After you update your message, there’s a third survey that you should consider. Ask your potential customers what they know about your company, and what they look for when deciding whom to call. You shouldn’t change your language for this audience. Instead, change how you educate and talk to them based on their feedback. This is a lesson for another column.

In short, stop telling your potential customers what you think makes you the best and instead tell them why you actually are the best.

Would you rather see a story about your company in USA Today or the local church bulletin?

Would you rather see a story about your company in USA Today or the local church bulletin?

In most cases, if you said USA Today, you’d be wrong.  Think about it… do you truly read through every page of USA Today every day?  Probably not one person reading this column actually does.  You probably don’t even do that for your local Daily newspaper!

Now answer this. Do you look at every page of your church bulletin when it arrives?   A decent percentage of people probably say yes. 

I know you’re not actually reading it word-for-word, but you are looking through each page skimming the headlines and looking at the pictures to decide if there’s anything you want to actually read.

The reason is actually pretty simple.  You chose to be part of this community.  It’s also likely you have friends or family who are members, and that you’d recognize other church members.

When you see someone you recognize in a photo, you read the caption and possibly even the full story to see why they are included.  Same if the header has information you need or is of interest to you.  More people in your community are likely to read and remember a story about your service in the church bulletin than people in that same community that read USA Today.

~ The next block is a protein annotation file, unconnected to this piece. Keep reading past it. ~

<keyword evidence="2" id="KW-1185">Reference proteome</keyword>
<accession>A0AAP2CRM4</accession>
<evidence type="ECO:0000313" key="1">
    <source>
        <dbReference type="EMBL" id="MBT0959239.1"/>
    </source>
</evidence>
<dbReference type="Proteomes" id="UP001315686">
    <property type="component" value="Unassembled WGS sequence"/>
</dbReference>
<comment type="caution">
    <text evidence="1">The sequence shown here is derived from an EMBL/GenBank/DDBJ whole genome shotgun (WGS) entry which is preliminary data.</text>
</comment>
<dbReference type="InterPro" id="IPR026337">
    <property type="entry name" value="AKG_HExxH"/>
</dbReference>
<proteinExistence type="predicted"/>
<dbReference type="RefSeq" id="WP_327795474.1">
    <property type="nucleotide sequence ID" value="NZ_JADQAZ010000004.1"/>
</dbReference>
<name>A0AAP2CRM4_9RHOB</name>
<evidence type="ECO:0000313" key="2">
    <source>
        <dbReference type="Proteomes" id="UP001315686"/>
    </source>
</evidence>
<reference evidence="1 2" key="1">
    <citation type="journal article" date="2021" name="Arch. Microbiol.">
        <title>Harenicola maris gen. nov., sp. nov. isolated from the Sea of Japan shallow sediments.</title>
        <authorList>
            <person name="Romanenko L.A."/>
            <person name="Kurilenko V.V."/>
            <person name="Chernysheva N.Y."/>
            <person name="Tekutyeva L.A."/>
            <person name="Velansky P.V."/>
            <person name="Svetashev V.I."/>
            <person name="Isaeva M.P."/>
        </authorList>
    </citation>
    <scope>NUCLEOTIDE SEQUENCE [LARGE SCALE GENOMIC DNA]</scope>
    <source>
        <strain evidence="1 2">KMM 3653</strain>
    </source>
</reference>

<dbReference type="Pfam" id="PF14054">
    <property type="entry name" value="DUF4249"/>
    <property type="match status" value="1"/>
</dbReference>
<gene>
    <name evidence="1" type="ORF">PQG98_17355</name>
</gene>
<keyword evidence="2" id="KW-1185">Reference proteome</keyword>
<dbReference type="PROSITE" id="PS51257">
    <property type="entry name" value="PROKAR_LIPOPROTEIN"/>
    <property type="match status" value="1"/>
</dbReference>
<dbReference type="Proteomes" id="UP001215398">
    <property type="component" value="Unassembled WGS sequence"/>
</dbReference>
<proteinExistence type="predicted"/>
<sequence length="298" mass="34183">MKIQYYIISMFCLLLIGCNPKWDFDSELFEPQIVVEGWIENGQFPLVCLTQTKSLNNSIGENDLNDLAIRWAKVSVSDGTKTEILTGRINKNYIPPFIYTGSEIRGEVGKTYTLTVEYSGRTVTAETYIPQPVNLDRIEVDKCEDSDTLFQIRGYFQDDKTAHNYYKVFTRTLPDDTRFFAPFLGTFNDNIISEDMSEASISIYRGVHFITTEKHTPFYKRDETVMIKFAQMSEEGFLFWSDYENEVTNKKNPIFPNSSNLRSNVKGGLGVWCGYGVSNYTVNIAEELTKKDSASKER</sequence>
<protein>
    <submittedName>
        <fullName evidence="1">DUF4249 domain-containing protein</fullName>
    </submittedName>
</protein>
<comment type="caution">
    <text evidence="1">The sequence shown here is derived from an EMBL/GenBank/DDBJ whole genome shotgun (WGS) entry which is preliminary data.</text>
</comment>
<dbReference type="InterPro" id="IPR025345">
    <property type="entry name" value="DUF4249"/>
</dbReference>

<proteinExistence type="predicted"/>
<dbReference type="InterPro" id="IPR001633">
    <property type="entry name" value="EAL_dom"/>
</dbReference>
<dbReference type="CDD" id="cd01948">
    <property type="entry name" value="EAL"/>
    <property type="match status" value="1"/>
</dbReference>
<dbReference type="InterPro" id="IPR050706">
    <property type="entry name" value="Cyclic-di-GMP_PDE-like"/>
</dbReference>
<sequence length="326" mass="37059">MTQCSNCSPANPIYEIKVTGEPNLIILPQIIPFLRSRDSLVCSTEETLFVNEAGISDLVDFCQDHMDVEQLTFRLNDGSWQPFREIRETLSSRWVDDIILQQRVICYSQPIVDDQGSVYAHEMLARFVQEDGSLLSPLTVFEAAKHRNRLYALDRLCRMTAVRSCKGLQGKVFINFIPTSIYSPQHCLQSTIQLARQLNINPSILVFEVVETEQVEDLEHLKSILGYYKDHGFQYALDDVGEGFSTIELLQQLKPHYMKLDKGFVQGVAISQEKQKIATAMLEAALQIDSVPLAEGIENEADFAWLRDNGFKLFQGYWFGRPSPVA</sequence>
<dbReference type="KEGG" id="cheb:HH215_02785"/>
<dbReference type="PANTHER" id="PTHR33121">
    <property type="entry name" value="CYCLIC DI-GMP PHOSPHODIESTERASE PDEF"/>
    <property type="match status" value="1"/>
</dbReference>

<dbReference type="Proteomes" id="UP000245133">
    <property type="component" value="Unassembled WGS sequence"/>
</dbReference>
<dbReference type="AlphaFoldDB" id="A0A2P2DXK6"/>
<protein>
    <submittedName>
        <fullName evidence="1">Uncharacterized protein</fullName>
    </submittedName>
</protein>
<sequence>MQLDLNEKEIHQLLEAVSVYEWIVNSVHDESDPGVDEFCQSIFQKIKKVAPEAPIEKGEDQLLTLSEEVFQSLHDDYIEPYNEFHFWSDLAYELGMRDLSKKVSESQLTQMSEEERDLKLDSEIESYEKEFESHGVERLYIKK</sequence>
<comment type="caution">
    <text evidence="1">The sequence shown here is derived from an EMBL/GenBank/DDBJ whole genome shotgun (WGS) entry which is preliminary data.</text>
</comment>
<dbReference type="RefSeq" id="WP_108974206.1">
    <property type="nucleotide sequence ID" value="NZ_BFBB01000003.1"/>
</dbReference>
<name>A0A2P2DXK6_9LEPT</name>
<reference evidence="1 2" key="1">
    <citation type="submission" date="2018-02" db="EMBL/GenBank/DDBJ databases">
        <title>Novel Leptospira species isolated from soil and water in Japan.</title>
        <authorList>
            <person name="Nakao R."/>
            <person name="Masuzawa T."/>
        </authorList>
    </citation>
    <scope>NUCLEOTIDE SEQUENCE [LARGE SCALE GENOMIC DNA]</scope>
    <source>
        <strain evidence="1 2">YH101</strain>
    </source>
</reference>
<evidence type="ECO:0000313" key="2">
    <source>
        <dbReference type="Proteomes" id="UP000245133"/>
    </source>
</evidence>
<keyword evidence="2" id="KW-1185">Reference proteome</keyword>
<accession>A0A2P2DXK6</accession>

The same concept applies to free community papers—the ones that get left on doorsteps or are mailed to your home.  People flip through these small, locally focused papers to see if they recognize their neighbors or if local shops or schools are mentioned.

Here’s the key point of which too many spokespeople and public relations people fail to take advantage… it’s a lot easier to get a positive in a church bulletin or community paper than it is to get a positive story the big daily newspaper.  These small papers often only have one or two people on their editorial staff.  Unlike a big paper reporter receiving 200 story ideas by email each day, the local community papers need to delete most stories ideas because they’re only looking for very localized community stories.

A community paper only considers a story if the business is literally, physically located in their distribution area or the company is doing something targeted specifically to residents in that target area.

Can you repeat an event you already have planned in another neighborhood and easily recreate it or submit a picture in front of numerous different local landmarks to make sure each community paper gets a local pictures to personalize your story so that they care?